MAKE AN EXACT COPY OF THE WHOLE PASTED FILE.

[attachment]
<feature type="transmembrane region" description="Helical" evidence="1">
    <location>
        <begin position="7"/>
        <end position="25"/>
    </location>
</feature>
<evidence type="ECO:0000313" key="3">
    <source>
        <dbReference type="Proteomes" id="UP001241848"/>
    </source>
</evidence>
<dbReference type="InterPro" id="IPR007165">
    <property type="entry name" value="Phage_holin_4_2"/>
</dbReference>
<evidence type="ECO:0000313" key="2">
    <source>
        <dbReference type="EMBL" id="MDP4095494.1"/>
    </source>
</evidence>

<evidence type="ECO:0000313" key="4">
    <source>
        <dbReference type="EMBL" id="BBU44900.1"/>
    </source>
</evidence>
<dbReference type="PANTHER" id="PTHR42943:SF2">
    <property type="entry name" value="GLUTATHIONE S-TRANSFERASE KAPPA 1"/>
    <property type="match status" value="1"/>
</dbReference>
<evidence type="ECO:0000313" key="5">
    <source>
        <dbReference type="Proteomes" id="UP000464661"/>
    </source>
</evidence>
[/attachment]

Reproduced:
<feature type="transmembrane region" description="Helical" evidence="1">
    <location>
        <begin position="7"/>
        <end position="25"/>
    </location>
</feature>
<evidence type="ECO:0000313" key="3">
    <source>
        <dbReference type="Proteomes" id="UP001241848"/>
    </source>
</evidence>
<dbReference type="InterPro" id="IPR007165">
    <property type="entry name" value="Phage_holin_4_2"/>
</dbReference>
<evidence type="ECO:0000313" key="2">
    <source>
        <dbReference type="EMBL" id="MDP4095494.1"/>
    </source>
</evidence>

<evidence type="ECO:0000313" key="4">
    <source>
        <dbReference type="EMBL" id="BBU44900.1"/>
    </source>
</evidence>
<dbReference type="PANTHER" id="PTHR42943:SF2">
    <property type="entry name" value="GLUTATHIONE S-TRANSFERASE KAPPA 1"/>
    <property type="match status" value="1"/>
</dbReference>
<evidence type="ECO:0000313" key="5">
    <source>
        <dbReference type="Proteomes" id="UP000464661"/>
    </source>
</evidence>